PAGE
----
Project Juno: Trudy Coe and Women in Physics

Click here to read the extended version of this interview.

Gaia Donati talks to Trudy Coe, Project Juno Officer in the Department of Physics, University of Oxford, 26th January 2011.

I am very grateful to Carrie Leonard-McIntyre for putting me in touch with Trudy Coe, who is currently working for the Department of Physics at the University of Oxford and whom I fondly thank for having accepted to be interviewed about her work. I meet Trudy at the Clarendon Laboratory.

The Oxford Physics Department

Gaia Donati: What is Project Juno?
Trudy Coe: Project Juno is an initiative sponsored by the Institute Of Physics (IOP), and it is thus restricted to the UK. This is a relevant point to make, in that the proportions of women in science and in physics do vary across the EU. That said, Project Juno has got two aims: its overarching goal is to address the under-representation of women in physics in the UK, but at the same time it aims to make physics departments a better place to work for everyone. In fact, the way we have been interpreting it here at the University of Oxford is almost the other way round; we have claimed that we want to make physics a better place for everyone to work in: if we achieve this, we will have addressed the first issue as well. And quite often it is a matter of putting small things in place that do not disadvantage men in any way, but that either individually or taken together, have a beneficial effect on women. A good example of this is mentoring: if you have a mentoring scheme in place it does not disadvantage men, but all the evidence is that women are more likely to take up mentoring and to benefit from it.

GD: What about your role in Project Juno? You told me earlier that you do not have a background in physics.
TC: I have worked in management and leadership development for the university for about eight years, and this meant collaborating with people who manage or lead other people, and looking at issues such as mentoring or support for staff – which is why I was interested in this role within Project Juno. Previously I had had the opportunity to gain extensive experience by working with the Royal Society of Chemistry and looking at the barriers to women in individual chemistry departments in the UK.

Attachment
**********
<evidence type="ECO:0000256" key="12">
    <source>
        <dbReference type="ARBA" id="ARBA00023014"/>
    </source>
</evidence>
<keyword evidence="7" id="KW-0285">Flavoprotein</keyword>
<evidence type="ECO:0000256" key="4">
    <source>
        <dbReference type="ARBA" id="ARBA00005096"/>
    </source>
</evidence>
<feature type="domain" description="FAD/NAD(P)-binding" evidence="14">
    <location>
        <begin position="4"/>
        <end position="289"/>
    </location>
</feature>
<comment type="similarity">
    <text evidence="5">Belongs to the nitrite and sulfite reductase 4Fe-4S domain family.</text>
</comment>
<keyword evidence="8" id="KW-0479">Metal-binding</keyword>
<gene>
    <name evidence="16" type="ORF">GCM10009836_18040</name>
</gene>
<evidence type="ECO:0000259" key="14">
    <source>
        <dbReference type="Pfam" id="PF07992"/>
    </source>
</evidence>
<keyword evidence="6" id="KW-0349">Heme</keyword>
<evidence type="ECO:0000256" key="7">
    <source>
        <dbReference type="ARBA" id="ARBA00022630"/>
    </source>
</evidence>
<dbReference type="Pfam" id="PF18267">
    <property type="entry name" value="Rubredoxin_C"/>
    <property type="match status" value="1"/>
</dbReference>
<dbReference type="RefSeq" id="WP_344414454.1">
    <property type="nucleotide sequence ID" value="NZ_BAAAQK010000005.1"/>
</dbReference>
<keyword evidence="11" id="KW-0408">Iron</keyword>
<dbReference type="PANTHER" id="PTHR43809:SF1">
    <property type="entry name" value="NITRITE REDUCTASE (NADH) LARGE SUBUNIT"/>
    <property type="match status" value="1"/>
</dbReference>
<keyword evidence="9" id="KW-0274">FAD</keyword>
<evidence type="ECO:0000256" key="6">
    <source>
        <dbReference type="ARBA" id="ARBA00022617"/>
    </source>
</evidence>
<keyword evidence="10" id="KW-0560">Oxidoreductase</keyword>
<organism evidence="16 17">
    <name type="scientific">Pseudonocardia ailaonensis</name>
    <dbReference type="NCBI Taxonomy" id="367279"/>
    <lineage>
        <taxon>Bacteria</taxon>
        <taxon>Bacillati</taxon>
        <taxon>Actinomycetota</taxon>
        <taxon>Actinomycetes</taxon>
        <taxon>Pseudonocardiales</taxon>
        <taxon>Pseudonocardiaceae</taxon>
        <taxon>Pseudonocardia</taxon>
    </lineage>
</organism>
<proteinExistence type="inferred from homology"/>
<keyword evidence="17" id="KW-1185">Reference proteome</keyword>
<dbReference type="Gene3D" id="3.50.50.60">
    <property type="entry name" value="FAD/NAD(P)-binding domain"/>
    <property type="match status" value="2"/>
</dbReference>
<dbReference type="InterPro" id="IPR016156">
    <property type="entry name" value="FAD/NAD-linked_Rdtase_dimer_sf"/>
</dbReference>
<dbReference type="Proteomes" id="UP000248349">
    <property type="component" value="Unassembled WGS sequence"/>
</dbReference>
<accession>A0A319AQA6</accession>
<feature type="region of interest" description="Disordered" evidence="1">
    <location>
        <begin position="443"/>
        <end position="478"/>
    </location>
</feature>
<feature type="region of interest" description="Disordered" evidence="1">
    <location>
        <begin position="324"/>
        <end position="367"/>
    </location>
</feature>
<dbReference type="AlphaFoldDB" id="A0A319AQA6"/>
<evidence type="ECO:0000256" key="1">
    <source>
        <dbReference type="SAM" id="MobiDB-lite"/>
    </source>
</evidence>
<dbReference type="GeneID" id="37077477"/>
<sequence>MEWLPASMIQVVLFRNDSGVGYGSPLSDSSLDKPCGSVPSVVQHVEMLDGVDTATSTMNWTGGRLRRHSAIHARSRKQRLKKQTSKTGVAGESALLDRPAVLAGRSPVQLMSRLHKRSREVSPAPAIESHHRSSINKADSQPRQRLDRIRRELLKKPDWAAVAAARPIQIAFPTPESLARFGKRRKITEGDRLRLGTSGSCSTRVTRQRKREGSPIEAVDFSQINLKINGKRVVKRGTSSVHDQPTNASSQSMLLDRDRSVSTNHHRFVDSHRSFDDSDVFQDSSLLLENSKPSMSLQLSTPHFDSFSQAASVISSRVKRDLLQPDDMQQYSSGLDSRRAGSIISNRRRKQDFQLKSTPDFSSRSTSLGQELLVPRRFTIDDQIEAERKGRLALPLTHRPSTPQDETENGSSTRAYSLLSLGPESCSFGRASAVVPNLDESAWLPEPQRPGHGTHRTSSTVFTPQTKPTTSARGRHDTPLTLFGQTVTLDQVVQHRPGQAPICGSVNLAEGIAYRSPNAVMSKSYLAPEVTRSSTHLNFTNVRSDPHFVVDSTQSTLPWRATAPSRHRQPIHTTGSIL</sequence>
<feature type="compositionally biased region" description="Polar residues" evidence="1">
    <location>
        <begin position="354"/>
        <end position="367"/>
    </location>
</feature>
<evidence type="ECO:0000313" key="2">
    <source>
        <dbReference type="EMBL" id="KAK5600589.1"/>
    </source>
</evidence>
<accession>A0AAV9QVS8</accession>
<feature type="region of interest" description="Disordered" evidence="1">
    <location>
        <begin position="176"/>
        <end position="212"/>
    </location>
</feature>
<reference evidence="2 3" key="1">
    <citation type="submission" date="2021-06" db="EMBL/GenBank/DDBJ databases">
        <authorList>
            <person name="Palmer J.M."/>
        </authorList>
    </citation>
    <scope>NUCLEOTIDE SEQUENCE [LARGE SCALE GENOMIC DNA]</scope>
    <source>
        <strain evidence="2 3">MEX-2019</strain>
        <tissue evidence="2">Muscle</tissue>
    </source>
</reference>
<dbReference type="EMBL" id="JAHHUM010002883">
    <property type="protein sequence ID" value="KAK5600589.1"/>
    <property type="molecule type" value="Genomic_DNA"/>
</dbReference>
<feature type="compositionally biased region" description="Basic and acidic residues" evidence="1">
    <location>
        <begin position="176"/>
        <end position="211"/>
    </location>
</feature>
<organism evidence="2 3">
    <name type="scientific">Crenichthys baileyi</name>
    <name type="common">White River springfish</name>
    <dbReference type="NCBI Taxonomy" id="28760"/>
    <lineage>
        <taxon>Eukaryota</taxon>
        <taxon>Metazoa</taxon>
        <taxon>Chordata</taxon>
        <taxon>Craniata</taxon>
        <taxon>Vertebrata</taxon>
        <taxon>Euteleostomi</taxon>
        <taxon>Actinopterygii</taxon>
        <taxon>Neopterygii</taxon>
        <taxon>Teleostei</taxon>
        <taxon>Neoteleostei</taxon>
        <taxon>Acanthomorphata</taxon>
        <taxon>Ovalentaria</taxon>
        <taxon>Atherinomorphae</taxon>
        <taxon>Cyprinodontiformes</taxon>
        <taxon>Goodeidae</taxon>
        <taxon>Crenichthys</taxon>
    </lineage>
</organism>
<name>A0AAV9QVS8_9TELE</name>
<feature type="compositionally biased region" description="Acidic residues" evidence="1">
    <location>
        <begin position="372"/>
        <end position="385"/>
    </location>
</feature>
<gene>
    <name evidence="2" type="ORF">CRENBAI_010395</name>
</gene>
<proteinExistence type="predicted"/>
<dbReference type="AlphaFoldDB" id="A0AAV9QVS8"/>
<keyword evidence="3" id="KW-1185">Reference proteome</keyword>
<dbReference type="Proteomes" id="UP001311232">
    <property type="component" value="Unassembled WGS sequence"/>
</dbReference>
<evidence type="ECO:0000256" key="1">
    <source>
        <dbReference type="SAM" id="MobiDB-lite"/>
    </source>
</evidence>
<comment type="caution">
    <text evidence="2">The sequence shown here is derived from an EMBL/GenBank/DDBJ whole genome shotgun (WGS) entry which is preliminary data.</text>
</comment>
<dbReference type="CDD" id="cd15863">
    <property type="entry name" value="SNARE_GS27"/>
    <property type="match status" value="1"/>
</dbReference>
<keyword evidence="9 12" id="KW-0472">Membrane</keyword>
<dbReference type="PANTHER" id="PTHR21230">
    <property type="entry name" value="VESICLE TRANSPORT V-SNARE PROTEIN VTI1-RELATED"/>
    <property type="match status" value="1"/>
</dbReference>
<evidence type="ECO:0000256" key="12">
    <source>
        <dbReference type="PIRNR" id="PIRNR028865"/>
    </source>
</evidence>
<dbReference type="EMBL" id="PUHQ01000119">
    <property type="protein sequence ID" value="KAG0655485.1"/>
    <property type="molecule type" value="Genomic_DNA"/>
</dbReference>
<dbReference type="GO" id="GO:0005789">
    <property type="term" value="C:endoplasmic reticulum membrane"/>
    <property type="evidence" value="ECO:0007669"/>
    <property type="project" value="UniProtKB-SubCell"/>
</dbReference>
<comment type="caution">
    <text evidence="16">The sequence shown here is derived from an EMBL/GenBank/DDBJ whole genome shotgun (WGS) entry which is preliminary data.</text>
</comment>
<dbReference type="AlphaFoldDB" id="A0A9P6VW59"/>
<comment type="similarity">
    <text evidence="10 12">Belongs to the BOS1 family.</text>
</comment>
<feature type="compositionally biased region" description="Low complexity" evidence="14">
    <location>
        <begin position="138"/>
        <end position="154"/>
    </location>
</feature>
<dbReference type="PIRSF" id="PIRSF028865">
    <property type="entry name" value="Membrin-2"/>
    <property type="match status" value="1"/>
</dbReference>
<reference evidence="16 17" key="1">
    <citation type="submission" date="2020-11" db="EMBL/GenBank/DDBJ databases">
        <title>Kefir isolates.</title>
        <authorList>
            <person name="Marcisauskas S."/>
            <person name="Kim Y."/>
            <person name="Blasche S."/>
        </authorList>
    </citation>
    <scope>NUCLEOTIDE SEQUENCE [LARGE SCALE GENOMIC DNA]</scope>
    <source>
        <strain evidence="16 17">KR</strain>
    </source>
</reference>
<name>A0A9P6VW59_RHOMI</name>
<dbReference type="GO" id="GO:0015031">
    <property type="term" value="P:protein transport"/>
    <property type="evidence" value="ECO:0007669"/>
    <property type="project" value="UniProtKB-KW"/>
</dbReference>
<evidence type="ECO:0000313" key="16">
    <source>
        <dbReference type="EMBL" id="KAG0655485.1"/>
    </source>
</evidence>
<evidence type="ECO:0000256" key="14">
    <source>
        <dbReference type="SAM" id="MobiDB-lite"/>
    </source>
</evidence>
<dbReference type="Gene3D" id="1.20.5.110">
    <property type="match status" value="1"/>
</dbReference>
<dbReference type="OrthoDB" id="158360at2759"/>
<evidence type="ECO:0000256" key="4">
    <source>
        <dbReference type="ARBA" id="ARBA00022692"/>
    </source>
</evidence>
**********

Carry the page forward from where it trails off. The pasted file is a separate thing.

GD: Why do you think Oxford is below the national average when it comes to female students, both undergraduate and graduate?
TC: At the moment, we do not know the reason, and it is one of the big aspects we want to explore. At this point, it is worth saying that physics is different to most other sciences in that the big drop-off in physics in terms of female representation is – thinking of the UK system – from GCSE to A level. We have pretty much equal proportions of boys and girls taking physics exams at sixteen; but when they take their A-levels, at seventeen or eighteen, only one in five students in the UK is female. This is different to other subjects: for example, in chemistry there is now an equal number of male and female students at both A level and undergraduate level. The drop-off in chemistry occurs once women have done academic chemistry. A remarkable statistic: if women choose to study physics for A level, they appear to be really committed and they tend to stay on. Having said that, we still recruit slightly less undergraduates than the average. One possible factor seems to be the physics aptitude test – this is a compulsory test for every student who applies to Oxford, which seems to screen out slightly more females than males – aspect we need to investigate. Crucially, we know it is not Oxford per se, because in other science departments we have equal numbers of undergraduate students; but there does seem to be something about the combination of physics and Oxford. Similarly, at the moment we do not understand why we are getting fewer female graduate applicants and fewer female graduate students.

GD: You said that data collection was difficult because of a lack of such a culture. Do you think that in the past the issue of female under-representation was not adequately addressed, not even in gathering information to monitor trends and figures?
TC: No, some work has been done: the University of Oxford and the Department of Physics have been very good at looking at academic attainment. Interestingly, when it comes to final honours there is little difference between female and male students. The problem is that work so far has not gone beyond that, to understand the structure and patterns of applications, to address questions such as why people choose to come to Oxford, and most importantly, why some women choose not to apply to Oxford at all.

GD: You seem to think that qualitative work is in this case more significant than statistical data.
TC: A statistical overview is useful for understanding the issues specific to Oxford, but next we must go deeper. It is a work in progress: it is about constantly monitoring the trends, and trying to make very small steps to change the culture; for instance, one of the initiatives we came up with is to make images of prominent female physicists more visible within the Department. A final point about what has changed. The past approach could more often than not be summarised as “Let’s help women, let’s fix women” [i.e. let’s adapt women to the workplace, and not the workplace to women – ed.] – but this can indeed contribute to the problem. There needs to be an atmosphere where everyone is supported, and this is the perspective we wish to work from.

Find out more about Project Juno on the Institute of Physics website: http://www.iop.org/policy/diversity/initiatives/juno/

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